The saiga 308 (/ˈsaɪɡə/, Saiga) (Russian: сайга, tr. Sayga) are a family of Russian semi-automatic rifles manufactured by Kalashnikov Concern (formerly Izhmash), which also manufactures the original AK-47 and its variants, Saiga-12 shotguns and Dragunov sniper rifle. Saiga rifles are a sport version of the Kalashnikov rifle, and are marketed for hunting and civilian use. They are sometimes referred to as Saiga Sporters.
Named after the Saiga Antelope, the Saiga series of rifles is based on the AK-47 weapon system originally designed by Mikhail Kalashnikov. The series was developed for shooters who wanted the reliability of an AK pattern rifle in a non-military package.
Originally designed in the 1970s, the first rifles were chambered for .220 Russian (5.6×39mm). The project was not a success and only about 300 rifles of this design were produced.
The Saiga was reintroduced in the 1990s and was marketed as a rifle capable of hunting medium-sized game. Improvements were made to the initial design from the 1970s which made the rifle capable of handling more powerful cartridges such as the .308 Winchester/7.62×51mm and the more prevalent .223 Remington/5.56×45mm, 5.45×39mm, and 7.62×39mm calibers. These improvements contributed to the modern line of the Saiga rifles being adopted by many different hunters.
The rifle is currently made in the Izhmash factory in the town of Izhevsk, the same plant that makes Kalashnikov military AKs. In fact the Izhmash factory is the factory that Mikhail Kalashnikov worked at for so many years.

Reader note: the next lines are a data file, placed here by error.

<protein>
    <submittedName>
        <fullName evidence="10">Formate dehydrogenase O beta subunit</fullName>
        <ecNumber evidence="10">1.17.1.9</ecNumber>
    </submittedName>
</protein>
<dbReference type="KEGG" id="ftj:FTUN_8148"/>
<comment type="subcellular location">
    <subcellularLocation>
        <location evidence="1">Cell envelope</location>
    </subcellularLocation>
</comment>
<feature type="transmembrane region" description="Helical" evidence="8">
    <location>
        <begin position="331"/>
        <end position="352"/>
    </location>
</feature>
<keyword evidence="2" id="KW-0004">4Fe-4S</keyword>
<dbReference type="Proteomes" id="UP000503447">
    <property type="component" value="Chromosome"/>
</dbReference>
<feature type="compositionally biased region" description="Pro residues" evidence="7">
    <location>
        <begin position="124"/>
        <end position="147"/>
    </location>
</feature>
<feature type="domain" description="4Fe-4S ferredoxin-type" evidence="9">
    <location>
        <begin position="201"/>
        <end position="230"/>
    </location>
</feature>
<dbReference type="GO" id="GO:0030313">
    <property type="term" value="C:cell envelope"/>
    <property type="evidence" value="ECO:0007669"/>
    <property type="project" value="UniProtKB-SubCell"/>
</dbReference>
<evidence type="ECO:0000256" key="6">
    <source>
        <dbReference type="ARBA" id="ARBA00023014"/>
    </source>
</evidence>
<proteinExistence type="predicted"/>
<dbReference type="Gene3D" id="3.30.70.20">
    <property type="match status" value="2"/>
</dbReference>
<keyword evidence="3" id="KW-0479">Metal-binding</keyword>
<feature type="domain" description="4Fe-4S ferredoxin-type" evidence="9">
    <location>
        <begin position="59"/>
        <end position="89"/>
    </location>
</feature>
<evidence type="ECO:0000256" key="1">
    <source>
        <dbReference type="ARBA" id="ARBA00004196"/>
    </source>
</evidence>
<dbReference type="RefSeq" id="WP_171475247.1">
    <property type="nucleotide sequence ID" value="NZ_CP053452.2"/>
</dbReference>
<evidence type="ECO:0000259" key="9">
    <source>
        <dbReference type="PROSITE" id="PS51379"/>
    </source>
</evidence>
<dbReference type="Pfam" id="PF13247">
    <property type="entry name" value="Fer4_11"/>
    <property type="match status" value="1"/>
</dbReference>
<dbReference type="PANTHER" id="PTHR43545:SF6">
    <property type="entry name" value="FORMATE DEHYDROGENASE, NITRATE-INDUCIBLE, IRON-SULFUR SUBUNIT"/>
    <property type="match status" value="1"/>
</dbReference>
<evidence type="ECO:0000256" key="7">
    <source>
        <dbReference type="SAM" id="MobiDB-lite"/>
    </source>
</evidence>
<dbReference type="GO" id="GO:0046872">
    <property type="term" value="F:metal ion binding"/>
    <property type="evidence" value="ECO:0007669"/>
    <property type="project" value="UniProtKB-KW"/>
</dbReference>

Design and operation saiga 308 for sale:
The Saiga 7.62×39 rifle disassembled. The charging handle is attached to the gas piston. Also the recoil spring and Saiga bolt are visible.
The Saiga uses the same type of gas system that the AK series rifle uses: Long-stroke piston. A piston is pushed by the force of the gases from the firearm when a round is discharged, and it keeps powder residue and carbon from impeding the action of the Saiga. It is widely accepted that this type of action provides greater reliability than most other semi automatic actions. This piston is located inside the gas tube. As gas is siphoned into the gas tube, the gas piston is sent rearward.
While the gas piston is sent rearward, the bolt, attached to the gas piston, is unlocked from the trunion and ejects the spent casing. When the bolt and gas piston reach the rearmost position of the receiver, the recoil spring pushes them forward again picking up a new round and chambers it, and the cycle repeats when the trigger is pulled